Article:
There’s no room for self-sabotage in a salary negotiation.
Seriously. One wrong move, and you could find that your earnings plummet below your expectations.
You’re already up against a hiring manager or your boss who have their own ideas about pay. You don’t have to add yourself to your list of opponents.
With that in mind, here are some big pitfalls to avoid in any salary negotiation:
content=”Avoid allowing your ’emotions to trickle into the conversation, instead of treating it as a business discussion,’ Paul McDonald, senior executive director at global staffing firm Robert Half, tells Business Insider.
Dan Martineau, president of Martineau Recruiting Technology, a firm specializing in IT executive positions, tells Business Insider that you should reiterate your excitement for the job in negotiations and stay positive, but you shouldn’t get so excited that you seem desperate.
‘Desperate is problematic. Eager is not. I want people who are eager and excited,’ he says. ‘It’s only a good investment on my end if it’s a good investment on your end.'”
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title=”Veering to extremes”
content=”Always do your research to determine an appropriate number or range. Otherwise, you risk sabotaging yourself by asking for far too much or far too little, McDonald says.
To protect yourself against accepting too little or asking for far too much, you can turn to sites like Glassdoor and Salary.com to determine the average compensation range for someone with your level of experience and skills and in your industry or company (or a comparable one, in terms of number of employees, revenue size, and location).”
content=”Don’t just write notes to prepare for the meeting. Grab a trusted mentor and practice the conversation.
‘A great mentor gives feedback not just on what you say, but also on how you say it,’ McDonald says. ‘Tone of voice, facial reaction, defensiveness, frustration can all hinder a negotiation. Practice the discussion until it’s free of emotion and nerves.'”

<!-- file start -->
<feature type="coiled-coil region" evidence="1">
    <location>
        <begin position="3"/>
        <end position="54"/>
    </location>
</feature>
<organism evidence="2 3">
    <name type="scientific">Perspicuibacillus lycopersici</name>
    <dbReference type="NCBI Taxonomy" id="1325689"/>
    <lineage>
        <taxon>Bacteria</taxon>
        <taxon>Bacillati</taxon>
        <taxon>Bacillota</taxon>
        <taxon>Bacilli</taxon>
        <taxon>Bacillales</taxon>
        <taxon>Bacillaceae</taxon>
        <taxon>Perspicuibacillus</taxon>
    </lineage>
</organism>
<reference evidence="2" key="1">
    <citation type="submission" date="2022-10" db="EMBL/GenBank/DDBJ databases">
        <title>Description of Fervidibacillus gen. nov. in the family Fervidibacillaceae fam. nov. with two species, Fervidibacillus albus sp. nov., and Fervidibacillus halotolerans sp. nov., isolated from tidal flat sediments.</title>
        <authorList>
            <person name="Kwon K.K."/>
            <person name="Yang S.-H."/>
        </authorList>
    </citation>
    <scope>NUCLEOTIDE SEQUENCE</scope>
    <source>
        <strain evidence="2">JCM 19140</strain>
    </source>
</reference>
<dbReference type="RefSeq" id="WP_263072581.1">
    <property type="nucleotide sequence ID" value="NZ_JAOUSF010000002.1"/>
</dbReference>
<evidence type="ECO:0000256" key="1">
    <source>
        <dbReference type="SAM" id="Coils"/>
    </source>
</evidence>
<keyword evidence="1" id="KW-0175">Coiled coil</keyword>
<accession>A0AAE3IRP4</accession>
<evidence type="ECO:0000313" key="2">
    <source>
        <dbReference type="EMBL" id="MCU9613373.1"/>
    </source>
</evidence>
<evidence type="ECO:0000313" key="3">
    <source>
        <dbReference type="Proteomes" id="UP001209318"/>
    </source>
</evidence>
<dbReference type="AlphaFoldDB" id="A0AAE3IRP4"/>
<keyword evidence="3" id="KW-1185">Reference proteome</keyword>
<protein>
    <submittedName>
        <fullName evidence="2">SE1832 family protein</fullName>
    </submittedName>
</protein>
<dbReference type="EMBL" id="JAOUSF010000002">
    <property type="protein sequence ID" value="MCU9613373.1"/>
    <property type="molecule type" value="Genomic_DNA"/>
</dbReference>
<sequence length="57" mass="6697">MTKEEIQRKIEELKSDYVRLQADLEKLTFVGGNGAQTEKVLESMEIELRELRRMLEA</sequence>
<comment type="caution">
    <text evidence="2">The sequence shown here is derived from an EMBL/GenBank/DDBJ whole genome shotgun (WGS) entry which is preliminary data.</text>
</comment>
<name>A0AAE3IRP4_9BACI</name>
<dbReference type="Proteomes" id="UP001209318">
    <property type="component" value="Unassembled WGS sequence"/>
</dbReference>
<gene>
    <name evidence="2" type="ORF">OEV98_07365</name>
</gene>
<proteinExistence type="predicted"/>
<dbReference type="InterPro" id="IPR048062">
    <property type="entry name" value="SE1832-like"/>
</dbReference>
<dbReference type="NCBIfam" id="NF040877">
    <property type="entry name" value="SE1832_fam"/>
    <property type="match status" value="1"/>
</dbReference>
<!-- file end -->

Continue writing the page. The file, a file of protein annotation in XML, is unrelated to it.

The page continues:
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title=”Going in without a plan B”
content=”McDonald recommends asking yourself about what matters to you at work besides your paycheck and being prepared to negotiate for these things.
‘Firms that have set compensation ranges often have flexibility around other things, like extra vacation days, schedule flexibility and training opportunities,’ McDonald says.
‘If you don’t get the amount you want, reply with, ‘May I have a job performance review in six or nine months?’ This will give you a window of time to prove yourself and then re-negotiate for a salary increase,’ etiquette expert and ‘Poised for Success‘ author Jacqueline Whitmore tells Business Insider.”
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content=”‘Always start the discussion by thanking the person for the offer before exploring the negotiation,’ McDonald says. ‘It shows courtesy and professionalism.’
And if you don’t get the offer you think you deserve, don’t let your disappointment show or badmouth the employer.
‘Consider this: The hiring manager may even call you again in the future if a position in your price range opens up,’ Whitmore says.”
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